Commercial Energy Performance Certificates
An EPC is a Certificate which states the energy efficiency of a building based on the standardised way in which a building is used.
Commercial EPC’s have been a requirement since 4th January 2009.
Scotland along with the other EU member nations have an obligation under the Energy Performance of Buildings Directive (EPBD) to promote improvements in the energy performance of both new and existing buildings.
Scientific studies have shown that the world’s natural resources such as oil, gas and solid fuels generate omissions with the main one being CO2 which has a direct contribution to global warming.
The Scottish Climate Change Bill has set ambitious targets of reducing CO2 omissions by 80% by 2050.
Currently omissions from buildings account for approximately 40% of all CO2 omissions.
The Scottish Government is introducing Energy Performance Certificates (EPCs) to comply with the Energy Performance of Buildings (Scotland) Regulations 2008.
An EPC is a Certificate which states the energy efficiency of a building based on the standardised way in which a building is used. The Certificate is based upon the efficiency of the building and not the way it is used. CO2 ratings are showing in bands from A-G with A being the least polluting. The performance of the measured building is benchmarked against current Building Standards and recommended cost effective improvements.
An EPC has a lifespan of 10 years and must be fixed to the building. If however major works are undertaken the building owners may choose to update the Certificate. If the vendor sells or rents the property the same EPC can be passed on if it has been produced within the 10 year period.
Energy Performance Certificates are not required for:
- Buildings with a total useful floor area of less than 50m².
- Temporary buildings with the lifespan of less than 2 years.
Energy Performance Certificates Proposed Changes (Non Domestic Buildings) in Scotland
The UK is committed to saving energy and reducing greenhouse gasses and this will continue. This is a global challenge and the UK has signed up to the Kyoto Protocol. Currently, one of the best ways to understand energy usage and where savings can be made is through the advice and information provided in Energy Performance Certificates. The UK’s commitment to the EPBD, enshrined in UK Law, forms a major part of the UK’s sustainability strategy and will remain so for the foreseeable future.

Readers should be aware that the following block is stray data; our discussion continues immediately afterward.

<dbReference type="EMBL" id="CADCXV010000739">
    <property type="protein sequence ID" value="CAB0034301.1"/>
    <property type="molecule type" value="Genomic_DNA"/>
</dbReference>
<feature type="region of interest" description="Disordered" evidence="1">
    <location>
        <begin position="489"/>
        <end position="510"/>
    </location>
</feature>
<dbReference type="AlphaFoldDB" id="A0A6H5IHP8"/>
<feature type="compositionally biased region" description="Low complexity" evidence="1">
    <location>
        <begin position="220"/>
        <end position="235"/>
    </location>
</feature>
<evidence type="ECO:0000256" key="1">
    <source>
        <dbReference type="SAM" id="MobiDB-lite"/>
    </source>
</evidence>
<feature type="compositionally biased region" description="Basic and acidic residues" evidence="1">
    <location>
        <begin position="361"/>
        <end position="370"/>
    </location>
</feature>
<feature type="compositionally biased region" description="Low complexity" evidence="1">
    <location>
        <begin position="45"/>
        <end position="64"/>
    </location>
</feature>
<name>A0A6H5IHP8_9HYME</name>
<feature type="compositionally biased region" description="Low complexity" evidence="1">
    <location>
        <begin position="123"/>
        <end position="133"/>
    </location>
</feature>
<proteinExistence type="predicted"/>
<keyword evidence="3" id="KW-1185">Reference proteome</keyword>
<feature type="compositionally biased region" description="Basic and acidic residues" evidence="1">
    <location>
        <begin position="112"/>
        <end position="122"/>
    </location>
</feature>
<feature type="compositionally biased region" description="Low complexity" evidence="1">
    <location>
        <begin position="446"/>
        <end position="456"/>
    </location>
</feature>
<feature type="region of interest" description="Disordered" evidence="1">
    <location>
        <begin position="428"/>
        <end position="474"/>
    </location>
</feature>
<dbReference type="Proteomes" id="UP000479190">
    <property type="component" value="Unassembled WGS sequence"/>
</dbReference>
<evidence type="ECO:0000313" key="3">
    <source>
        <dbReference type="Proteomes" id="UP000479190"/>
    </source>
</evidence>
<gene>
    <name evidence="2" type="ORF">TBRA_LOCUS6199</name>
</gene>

The most recent EPC Regulations were signed off by The Scottish Parliament on 8th March 2016. This Legislation sets very modest energy performance improvement targets. However, the Legislation has introduced an Action Plan to accompany the EPC. All properties for sale/lease over 1,000m² will require an Action Plan.
The Action Plan and EPC will form part of the marketing material available to prospective purchasers/tenants. Both the Action Plan and the EPC must be lodged on the Scottish Register.
The Action Plan will be prepared by Section 63 Advisors. The Action Plan will specify improvement measures. The payback period of the improvement measures must not be greater than 7 years which will be measured through savings in energy bills. The payback period for boilers is 15 years. Improvement measures must be undertaken within 3½ years of the EPC being lodged.
There are 7 prescriptive improvement measures within these new Regulations. The alternative improvement measures are optional by the Client/Owner/Section 63 Advisor and must have a shorter payback period than the prescriptive improvement measures.
The fine for non-compliance will be £1,000.00.
The following building types are currently exempt from a Section 63 Action Plan:
- Buildings with a floor area less than 1,000m² (subject to sale/lease).
- Lease renewals/short term lets.
- Buildings that meet 2002 Building Regulations.
- Buildings improved by the UK Green Deal.
- Workshops or non-residential agricultural buildings with low energy demand.
Should you require further information, please contact us.
DEC – Display Energy Certificates – A DEC is a retrospective record of annual energy performance. It shows the energy performance of a building based on actual energy consumption (the ‘operational rating’) as recorded through metering or utility bills over a 12 month period.
There is no legislation which mandates the production of a DEC for a building in Scotland. Production of a DEC will be triggered by decisions that a building owner makes, either in response to legislation or voluntarily. With the introduction of Section 63 Action plans, the building owner may opt for a DEC to comply with current legislation and as opposed to following through with the implementation of improvement measures highlighted in the Action Plan.